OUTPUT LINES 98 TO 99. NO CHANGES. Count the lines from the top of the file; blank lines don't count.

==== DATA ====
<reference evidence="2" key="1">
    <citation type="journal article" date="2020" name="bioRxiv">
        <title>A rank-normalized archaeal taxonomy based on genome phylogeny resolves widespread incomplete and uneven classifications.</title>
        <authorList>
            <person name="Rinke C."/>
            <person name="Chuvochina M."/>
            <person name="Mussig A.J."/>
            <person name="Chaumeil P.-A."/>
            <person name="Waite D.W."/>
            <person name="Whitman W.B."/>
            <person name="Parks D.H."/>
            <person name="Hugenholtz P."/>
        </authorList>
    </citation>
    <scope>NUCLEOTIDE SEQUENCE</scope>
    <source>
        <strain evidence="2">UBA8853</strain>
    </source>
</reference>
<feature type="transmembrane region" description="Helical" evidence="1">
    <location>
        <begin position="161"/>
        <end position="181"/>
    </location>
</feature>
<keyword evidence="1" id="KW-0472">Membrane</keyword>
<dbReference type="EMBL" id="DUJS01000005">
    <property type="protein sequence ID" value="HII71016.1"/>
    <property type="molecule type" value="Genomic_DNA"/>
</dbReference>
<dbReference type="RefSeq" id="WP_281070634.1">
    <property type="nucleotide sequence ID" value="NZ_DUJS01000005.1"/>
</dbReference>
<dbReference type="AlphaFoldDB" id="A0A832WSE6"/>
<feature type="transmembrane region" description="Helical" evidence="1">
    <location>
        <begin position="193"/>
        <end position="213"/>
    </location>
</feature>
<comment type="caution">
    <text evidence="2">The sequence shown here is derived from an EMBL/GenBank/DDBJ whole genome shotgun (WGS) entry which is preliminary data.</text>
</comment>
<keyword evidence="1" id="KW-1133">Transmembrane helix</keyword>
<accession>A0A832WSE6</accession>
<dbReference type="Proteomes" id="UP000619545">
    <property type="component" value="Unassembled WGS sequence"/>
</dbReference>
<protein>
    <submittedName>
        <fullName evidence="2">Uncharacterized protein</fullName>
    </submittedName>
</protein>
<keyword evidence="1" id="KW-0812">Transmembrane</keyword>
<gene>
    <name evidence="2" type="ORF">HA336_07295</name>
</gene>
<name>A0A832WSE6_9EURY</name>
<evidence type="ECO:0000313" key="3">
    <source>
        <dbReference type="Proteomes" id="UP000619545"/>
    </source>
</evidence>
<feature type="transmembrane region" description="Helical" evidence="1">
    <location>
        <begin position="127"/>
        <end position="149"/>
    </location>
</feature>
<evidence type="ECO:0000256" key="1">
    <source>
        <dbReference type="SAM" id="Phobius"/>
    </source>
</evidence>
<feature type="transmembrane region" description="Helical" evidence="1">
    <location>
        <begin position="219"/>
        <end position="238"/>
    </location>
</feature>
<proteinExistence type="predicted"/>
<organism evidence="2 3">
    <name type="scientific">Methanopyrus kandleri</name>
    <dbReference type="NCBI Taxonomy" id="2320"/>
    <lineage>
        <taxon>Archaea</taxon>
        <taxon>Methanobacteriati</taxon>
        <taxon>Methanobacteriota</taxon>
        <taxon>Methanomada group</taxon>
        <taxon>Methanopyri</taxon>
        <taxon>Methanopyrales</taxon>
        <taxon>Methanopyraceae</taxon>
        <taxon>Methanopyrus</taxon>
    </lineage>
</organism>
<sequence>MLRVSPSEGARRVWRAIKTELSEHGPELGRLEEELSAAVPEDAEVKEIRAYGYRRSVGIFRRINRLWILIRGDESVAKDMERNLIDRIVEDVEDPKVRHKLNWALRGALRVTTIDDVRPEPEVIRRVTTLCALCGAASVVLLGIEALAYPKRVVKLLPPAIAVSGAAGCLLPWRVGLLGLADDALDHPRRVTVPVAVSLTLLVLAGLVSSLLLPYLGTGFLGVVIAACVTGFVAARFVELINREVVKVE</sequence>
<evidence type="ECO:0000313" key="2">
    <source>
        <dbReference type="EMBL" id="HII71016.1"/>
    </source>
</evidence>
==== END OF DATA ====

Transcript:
    <source>
        <dbReference type="EMBL" id="HII71016.1"/>